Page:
Personally I happen myself to dislike in general that commercial spirit which so largely pervades contemporary life not less cordially than can, I think, even the most conservative of German professors. I recognize, however, as I think it might be recognized even by the latter, and as it must be recognized by everybody who looks the facts of existence in the face, that the class of enterprises which for their passage from the brain of the inventor to the service of the public require the expenditure of large sums of money and, naturally, in their earlier stages, at any rate, the taking of large risks by the parties who supply that requisite capital, is the very last class which could reasonably be expected to be conducted on other than strictly commercial principles. Professor Slaby apparently would reverse what, rightly or wrongly, has become in this connection the natural order of things. There is an English saying that trade follows the flag. It is even more certain that civilization, the modern brand of it, at any rate, such as it is, the civilization which, whatever it omits as it omits much does at any rate include a measure of the humanitarian element desiderated by Professor Slaby--it is even more certain, I say, that this sort of civilization follows trade. It would, no doubt, be all very well--for Professor Slaby, or rather, I beg pardon, for the assignees of Professor Slaby's commercial interests--that the Marconi stations should be thrown open to Slaby-d'Arco messages, and that free trade in wireless telegraphy, which is proposed so ingenuously by the chairman of the Allgemeine Electricitäts Gesellschaft, represents really a very charming and idyllic state of things which, were I financially interested in the success of the Slaby-d'Arco system, doubtless I should feel it my duty to do my utmost to promote. But at the same time I am sure I should expect a holder of Marconi stock to take a very different view and to insist with some pertinacity upon having from his directors a satisfactory answer to the vulgar question: "Yes, but where do I come in?" Seriously, the suggestion is absurd, for consider what the situation really is. Here, on the one hand, you have this so-called Slaby-d'Arco system with its one pole at Cuxhaven and its one--apparently not very workable--installation on the Deutschland, and, so far as I am aware, those two equipments indicate the limit of the system's present pretensions to free commercial development. And on the other hand, you have the Marconi system, which, apart altogether from its employ in the British and Italian navies and from its forthcoming undertaking of trans-oceanic work, is already, thanks to the genius of its inventor and the enterprise of his friends, in full commercial working upon some fifteen first-class passenger steamers plying to the port of New York alone, and at nearly forty land stations, established all, of course, at very considerable expense; a system which also, upon its merits, after a large expenditure of time and money upon the trials of other systems, has been selected exclusively for use by the Corporation of Lloyds at their telegraph stations--I think there are over 150 of them--throughout the world, through all of which stations as soon as equipped with the apparatus it must be remembered that the Marconi companies have right of way for their own messages. So that, in view of the fact that there is not anywhere in existence any corporation connected with the work of sea telegraphy and marine insurance to compare in importance with Lloyds, there would seem to be ample justification for the claim made by the Marconi directors in their last report that, for the present and during, at any rate, the fourteen years which their agreement with Lloyds has to run, their apparatus must be considered the standard apparatus for the ships of all nations.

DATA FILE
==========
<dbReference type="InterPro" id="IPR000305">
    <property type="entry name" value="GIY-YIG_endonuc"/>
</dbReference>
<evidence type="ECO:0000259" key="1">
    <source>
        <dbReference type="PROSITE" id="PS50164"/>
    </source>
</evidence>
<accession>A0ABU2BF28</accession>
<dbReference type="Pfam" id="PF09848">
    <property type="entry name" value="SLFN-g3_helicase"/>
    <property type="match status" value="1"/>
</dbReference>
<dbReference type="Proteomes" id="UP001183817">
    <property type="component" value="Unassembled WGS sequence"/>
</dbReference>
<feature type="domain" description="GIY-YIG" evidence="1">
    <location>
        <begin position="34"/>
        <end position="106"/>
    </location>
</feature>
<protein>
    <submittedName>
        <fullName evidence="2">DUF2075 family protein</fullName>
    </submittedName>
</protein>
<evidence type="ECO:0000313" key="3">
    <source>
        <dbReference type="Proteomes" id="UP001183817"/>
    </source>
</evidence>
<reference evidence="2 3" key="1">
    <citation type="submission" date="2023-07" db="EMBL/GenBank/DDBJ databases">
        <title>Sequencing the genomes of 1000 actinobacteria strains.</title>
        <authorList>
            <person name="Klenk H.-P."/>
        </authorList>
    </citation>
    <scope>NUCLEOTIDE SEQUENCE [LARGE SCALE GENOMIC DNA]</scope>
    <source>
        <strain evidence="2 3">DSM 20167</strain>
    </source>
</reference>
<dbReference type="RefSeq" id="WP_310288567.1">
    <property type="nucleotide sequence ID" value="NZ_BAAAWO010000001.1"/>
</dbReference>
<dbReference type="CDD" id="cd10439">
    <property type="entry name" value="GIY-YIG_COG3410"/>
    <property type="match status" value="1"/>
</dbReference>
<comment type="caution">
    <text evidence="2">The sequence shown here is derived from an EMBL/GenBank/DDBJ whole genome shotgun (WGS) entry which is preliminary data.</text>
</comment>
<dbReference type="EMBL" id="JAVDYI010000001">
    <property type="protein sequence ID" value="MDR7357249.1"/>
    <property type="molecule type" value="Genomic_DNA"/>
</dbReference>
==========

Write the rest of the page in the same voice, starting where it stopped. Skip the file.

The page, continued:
It appears that the Kaiser's decree has gone forth in its favor and the Slaby-d'Arco system rejected by the British is to be used exclusively in the German Navy, which will thus, let us hope, find itself in good company, since from Professor Slaby's confidences to a Herald reporter the world learns that the said system is already in use in the navies--save the mark!--of Sweden and Norway, Denmark, and I know not what other world powers. I trust soon to hear that the Allgemeine Electricitäts Gesellschaft has placed an armed barge fully equipped with the Slaby-d'Arco system on a Swiss canal, in order that the list may be satisfactorily rounded off.